Editorial: Discomfort a small price for security on airplanes
For nearly a decade U.S. air passengers have faced one inconvenience after another in the name of security.
No loved ones on the concourse. Remove your shoes. Leave liquids and pocket knives behind. Prepare to open a rifled suitcase with a note saying your bag was inspected.
Aggravating, yes. But if it helps prevent airborne terrorist incidents, worth the annoyance.
The latest indignity in the post-9/11 world is the uncomfortable choice between fairly graphic full-body scans or “enhanced” pat-downs. Where will it end?
Honest answer: We don’t know.
For a long while, metal detectors and the occasional frisking seemed to suffice. Then some would-be martyr packed 80 grams of pentaerythritol tetranitrate in his drawers and tried to make it go boom somewhere between Amsterdam and Detroit. Fortunately, the ignition effort went amiss and a singed Umar Farouk Abdulmutallab now stands charged with a crime, but his exploit ignited new worries at the Transportation Security Administration.
Obviously, keeping one step ahead of the bad guys – or at least not too many steps behind – is a major challenge for TSA, so the fact that the new, more aggressive screening steps have not been implemented until now is evidence that the agency is trying to go no further than necessary. The requirement to remove your shoes while going through passenger screening was imposed only after another terror suspect boarded with explosive footwear.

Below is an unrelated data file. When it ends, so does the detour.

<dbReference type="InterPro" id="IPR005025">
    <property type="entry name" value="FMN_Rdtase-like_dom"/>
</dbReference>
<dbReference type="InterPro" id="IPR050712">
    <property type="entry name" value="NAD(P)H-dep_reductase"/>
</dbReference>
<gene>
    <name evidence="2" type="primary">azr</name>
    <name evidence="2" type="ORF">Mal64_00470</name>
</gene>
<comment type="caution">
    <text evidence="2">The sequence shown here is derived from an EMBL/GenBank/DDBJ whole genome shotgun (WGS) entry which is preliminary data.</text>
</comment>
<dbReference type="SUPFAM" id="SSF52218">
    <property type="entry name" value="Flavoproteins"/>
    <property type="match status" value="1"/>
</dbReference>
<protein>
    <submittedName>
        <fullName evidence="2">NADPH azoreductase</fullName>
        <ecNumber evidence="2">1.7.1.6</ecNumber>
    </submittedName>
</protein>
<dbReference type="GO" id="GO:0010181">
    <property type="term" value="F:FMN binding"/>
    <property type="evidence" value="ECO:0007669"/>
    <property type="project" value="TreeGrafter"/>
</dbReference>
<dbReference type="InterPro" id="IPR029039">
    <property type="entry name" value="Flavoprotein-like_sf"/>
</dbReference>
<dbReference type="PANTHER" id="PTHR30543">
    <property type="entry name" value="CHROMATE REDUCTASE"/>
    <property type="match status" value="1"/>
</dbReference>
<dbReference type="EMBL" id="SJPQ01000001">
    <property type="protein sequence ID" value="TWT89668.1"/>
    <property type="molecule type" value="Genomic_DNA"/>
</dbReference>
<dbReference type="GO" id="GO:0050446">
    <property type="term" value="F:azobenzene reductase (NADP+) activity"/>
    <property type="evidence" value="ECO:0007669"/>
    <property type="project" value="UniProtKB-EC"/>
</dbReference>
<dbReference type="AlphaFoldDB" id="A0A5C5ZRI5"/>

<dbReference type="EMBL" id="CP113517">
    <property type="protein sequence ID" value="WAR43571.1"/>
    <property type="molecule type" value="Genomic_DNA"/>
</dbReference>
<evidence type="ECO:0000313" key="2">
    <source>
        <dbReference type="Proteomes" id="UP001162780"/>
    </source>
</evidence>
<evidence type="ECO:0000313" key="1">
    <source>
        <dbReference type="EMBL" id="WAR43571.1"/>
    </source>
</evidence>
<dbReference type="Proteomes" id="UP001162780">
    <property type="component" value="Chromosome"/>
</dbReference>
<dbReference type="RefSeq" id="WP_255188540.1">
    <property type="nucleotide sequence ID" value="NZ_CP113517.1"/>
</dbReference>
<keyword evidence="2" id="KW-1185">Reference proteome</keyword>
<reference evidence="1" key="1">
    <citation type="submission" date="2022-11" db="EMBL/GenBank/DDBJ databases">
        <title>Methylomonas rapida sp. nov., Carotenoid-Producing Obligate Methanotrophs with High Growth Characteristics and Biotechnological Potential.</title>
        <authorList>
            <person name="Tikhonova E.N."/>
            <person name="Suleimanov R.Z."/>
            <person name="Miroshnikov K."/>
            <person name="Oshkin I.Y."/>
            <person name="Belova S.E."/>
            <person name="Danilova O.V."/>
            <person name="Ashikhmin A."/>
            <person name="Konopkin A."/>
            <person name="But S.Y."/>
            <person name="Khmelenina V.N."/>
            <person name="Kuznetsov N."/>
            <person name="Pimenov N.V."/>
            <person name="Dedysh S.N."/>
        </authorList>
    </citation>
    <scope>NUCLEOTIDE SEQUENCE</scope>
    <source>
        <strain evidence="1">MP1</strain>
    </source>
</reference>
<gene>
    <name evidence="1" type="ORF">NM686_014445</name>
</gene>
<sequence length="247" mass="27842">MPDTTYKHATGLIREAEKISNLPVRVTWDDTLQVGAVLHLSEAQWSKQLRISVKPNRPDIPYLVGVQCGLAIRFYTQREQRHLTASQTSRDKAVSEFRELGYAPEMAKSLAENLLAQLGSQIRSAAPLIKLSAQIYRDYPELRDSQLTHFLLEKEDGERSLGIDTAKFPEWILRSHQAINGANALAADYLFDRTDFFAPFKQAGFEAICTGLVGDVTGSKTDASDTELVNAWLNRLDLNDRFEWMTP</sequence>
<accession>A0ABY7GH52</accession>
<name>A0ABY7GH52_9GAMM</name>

Not everyone sees it that way, as demonstrated by an outcry among some passengers over the new methods. A Los Angeles woman interviewed by MSNBC said she’d forgo her traditional Thanksgiving trip to Toledo, Ohio, rather than submit to a procedure she likened to rape.
That’s an exaggeration, as are such sobriquets as “feel-ups” and “porno scanners” that some critics have applied to the methods. Still, even TSA head John Pistole, having submitted to a pat-down (in which the palms and fingers are used where only a backhanded brushing was allowed before), conceded that it was uncomfortable and “more invasive than what I was used to.”
TSA isn’t at fault here, though. TSA is on our side. The underwear bomber and his allies and sympathizers, whoever they are, are the real culprits.
TSA does have a duty to demand its agents do their jobs reasonably and professionally and with absolute respect for the traveling public. Complaints should be thoroughly investigated and misbehavior dealt with severely.
No security plan will be perfect, but modest traveler inconvenience is a reasonable price to pay for a little added peace of mind.
Extra baggage fees? That’s altogether different.
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